Must-See Towns of Tuscany
If you ever have the opportunity to visit Tuscany, take it. The vast, hilly, wine-filled countryside of Italy is a step back in time: ancient hilltop towns surrounded by walls, cobblestone streets, a culture of food, family, art, and music. I'm going to share with you three of the towns I had the pleasure of visiting during my time in Tuscany.
Cortona was the perfect home base for our time in Tuscany. Most well-known as the Under the Tuscan Sun town, its piazzas are always full of friendly people, sitting on the steps chatting or sipping on an afternoon spritz at one of the many cafés. Its streets are home to numerous family-run restaurants and independent shops selling chic clothing, Italian wine and olive oil, hand-crafted leather goods, and more.
This much larger town is rich with history and beautiful architecture. Its main town square, Piazza del Campo, is known for being the location of the bi-annual Palio horse race and is also a UNESCO World Heritage Site. I recommend having a seat of one of the many cafés lining the circular piazza, having a coffee, and doing some people-watching.
Once you've had your fill of that, head on over to Duomo di Siena, a Gothic cathedral and architectural work of art filled with many more pieces of art by some folks you may have heard of - Michelangelo and Donatello, among others. I marveled at the insides for an unexpectedly long amount of time.
Next, wander over to Duomo Nuovo, purchase a ticket, and climb up to the Panorama del Facciatone viewpoint via 131 steps (complete with narrow spiral staircase - maybe not the best activity for the highly claustrophobic or acrophobic). The 360 degree views from the top are astounding and well-worth the climb. You'll look back down on the Duomo di Siena, over to the Torre del Mangia (super tall, skinny tower) and Piazza del Campo, and down on the many beautiful rooftops surrounding you. Take a million pictures before heading back down.
Walk back to Piazza del Campo, pick a restaurant (any restaurant) and enjoy a delicious pizza and an Italian beer and relax for the rest of the afternoon.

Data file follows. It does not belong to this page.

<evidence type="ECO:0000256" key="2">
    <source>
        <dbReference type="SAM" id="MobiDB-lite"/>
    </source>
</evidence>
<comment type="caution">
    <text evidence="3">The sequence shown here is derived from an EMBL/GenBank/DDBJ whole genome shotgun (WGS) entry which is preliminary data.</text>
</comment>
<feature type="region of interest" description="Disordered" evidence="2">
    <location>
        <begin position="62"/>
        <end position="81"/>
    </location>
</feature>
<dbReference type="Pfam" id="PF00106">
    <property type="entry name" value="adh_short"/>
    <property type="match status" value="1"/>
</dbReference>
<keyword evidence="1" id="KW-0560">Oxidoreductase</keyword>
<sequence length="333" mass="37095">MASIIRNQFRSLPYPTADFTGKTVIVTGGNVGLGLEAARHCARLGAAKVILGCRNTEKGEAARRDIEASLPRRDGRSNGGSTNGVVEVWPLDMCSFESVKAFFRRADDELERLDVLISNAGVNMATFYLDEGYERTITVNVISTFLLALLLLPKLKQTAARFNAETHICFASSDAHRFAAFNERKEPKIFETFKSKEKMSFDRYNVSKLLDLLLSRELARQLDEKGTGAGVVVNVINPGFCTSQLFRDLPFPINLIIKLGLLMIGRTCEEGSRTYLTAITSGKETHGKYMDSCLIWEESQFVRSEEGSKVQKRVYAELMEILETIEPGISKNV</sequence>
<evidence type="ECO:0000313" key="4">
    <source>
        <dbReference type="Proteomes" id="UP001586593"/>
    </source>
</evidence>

This medieval hilltop town is known for its red wine, vino nobile, and rightfully so. Reds from the Montepulciano region are my favorite Italian wines. I learned this after a fun and informative wine tasting and cellar tour, which I highly recommend doing while in town.
When visiting, you'll park in one of the many parking lots surrounding the town and will have to walk up the very steep streets until you reach the main square. We spent the day mostly wandering the pretty streets and taking photos, having lunch at a nice restaurant along the wall (thusly with sweeping views of the surrounding landscape), and trying wines. I definitely recommend walking through the cellar on a self-guided tour of Cantina De Ricci and then partaking in their tasting. Then every time you see a Montepulciano wine on a menu in the future, you'll get really excited that you've tasted it at its source. Or maybe that's just me (but probably not).
Another charming town that we passed quickly through and didn't get to spend enough time in was Lucca, which I recommend at least a walk-through as it is one of the more unique places I saw, being flat yet still surrounded by a very large wall that you can walk on top of.
Tuscany is one of those places I could return to time and time again and never tire of. Its sun and food and classic beauty and architecture and food (yes, I said food twice) foster a specific feeling of contentedness that I haven't found elsewhere.
If you have any questions or want to share your experiences or other Tuscan towns that we need to visit, please feel free below!